I last wrote about what companies could do to make large-screen Mobile Internet Devices (regardless of producer or actual name) more attractive to consumers. To spare you having to read the epic piece, in summary my analysis is that everything comes down to the out-of-the-box experience. Average users do not want to configure or code– at the most they want to install and go, with a ready path to any available installations.
When I say “large screen” note that I’m thinking 3 to maybe 6 inches diagonal. Any less and it might as well be an MP3 player, any more and it might as well be a netbook or even touchscreen notebook.
I am constantly seeing a demand for such devices, particularly with uses such as ebook readers, portable internet, GPS, et al. There are typically no complaints about the device size while it’s in use– the gripes come when transport between uses is the issue.
What hit home for me very recently, though, was that the MID transport issue is a problem for only one demographic:
Women, you see, carry purses. Within the confines of these usually-soft monstrosities one can find entire medicine chests, photo albums and food dispensers. So why not a MID? Well, by and large the devotion to this device class seems to come from the other camp. The one complaining about portability.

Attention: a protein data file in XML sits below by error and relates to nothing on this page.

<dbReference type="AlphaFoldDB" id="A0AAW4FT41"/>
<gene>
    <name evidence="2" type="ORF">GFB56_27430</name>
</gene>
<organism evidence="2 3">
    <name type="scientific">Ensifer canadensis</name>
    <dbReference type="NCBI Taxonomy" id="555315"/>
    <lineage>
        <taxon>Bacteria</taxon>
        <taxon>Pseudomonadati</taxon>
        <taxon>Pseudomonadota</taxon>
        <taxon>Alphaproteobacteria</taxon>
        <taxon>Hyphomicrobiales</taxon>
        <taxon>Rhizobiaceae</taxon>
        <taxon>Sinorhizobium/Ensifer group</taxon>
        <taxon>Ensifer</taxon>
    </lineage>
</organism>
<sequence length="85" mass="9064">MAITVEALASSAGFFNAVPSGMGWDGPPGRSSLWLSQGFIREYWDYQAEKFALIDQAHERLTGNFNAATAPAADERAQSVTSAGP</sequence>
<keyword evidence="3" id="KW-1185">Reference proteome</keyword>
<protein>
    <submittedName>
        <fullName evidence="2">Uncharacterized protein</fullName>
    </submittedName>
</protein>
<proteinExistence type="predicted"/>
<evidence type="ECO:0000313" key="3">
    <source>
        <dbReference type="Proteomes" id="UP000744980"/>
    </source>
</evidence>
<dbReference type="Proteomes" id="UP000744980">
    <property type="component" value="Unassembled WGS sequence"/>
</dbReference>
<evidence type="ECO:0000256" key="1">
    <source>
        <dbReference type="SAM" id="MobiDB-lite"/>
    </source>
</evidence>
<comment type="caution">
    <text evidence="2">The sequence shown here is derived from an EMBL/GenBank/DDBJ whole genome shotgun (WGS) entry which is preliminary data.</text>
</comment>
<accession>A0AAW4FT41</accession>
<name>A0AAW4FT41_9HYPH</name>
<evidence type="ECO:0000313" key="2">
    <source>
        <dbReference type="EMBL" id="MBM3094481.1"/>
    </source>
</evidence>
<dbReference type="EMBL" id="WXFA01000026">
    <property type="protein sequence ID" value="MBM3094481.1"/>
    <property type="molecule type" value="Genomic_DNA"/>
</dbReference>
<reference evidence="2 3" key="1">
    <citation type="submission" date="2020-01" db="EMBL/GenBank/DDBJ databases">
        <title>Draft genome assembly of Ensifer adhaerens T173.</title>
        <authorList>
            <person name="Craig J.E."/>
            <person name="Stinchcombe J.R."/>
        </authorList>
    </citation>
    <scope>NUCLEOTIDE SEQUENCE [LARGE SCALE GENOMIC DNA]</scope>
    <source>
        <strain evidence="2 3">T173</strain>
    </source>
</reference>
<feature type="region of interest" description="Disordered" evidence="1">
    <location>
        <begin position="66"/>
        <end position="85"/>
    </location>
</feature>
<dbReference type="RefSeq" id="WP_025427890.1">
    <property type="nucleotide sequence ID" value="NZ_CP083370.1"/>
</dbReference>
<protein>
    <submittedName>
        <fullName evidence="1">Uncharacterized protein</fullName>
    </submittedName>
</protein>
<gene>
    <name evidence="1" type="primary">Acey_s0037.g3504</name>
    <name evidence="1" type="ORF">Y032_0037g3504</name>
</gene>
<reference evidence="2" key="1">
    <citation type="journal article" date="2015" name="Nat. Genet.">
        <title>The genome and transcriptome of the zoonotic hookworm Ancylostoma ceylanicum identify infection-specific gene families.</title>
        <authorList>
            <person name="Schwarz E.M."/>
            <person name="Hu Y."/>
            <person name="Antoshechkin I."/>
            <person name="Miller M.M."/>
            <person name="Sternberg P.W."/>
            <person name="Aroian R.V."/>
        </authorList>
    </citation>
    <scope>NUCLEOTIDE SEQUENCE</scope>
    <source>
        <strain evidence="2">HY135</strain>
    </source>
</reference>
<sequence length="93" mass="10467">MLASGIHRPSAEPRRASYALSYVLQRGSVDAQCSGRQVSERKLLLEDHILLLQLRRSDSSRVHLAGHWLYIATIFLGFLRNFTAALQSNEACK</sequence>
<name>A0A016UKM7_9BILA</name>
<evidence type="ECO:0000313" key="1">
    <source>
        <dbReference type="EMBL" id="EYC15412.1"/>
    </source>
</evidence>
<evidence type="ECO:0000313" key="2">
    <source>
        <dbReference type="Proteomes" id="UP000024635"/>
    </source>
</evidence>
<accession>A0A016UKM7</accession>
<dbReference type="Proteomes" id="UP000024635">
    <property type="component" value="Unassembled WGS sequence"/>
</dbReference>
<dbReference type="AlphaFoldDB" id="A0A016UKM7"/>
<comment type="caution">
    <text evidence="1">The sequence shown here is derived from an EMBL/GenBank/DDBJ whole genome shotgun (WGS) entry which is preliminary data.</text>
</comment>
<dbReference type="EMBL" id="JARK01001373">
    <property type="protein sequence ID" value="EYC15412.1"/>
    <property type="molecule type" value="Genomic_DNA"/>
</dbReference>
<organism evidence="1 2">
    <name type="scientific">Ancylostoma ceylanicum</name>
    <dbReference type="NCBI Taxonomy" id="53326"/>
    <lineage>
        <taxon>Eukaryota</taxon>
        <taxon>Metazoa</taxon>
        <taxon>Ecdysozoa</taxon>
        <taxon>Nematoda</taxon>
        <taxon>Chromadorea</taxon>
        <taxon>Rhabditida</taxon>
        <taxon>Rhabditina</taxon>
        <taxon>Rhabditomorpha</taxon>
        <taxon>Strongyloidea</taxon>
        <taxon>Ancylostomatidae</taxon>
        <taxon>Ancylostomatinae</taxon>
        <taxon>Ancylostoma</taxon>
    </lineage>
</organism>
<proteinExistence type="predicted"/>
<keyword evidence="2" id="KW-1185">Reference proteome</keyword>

So maybe the solution is not so much logistical as it is behavioral. Either find a way to sell more women on these toys, or encourage male users to pair up with a purse-toting partner more often. Granted that some men have already overcome the testosterone-driven resistance to purses (the first step is to rename them, i.e., “utility bag”) and so this isn’t an issue.
Of course it’s easy to talk. Apparently adding another pound to my wife’s typical hernia-inducing load is a problem. And suggesting she simply remove a pound of unnecessary items beforehand is met with a stoney glare. She’s not getting any use from the burden.
The heck with it. It’s time to get serious about roll-up devices…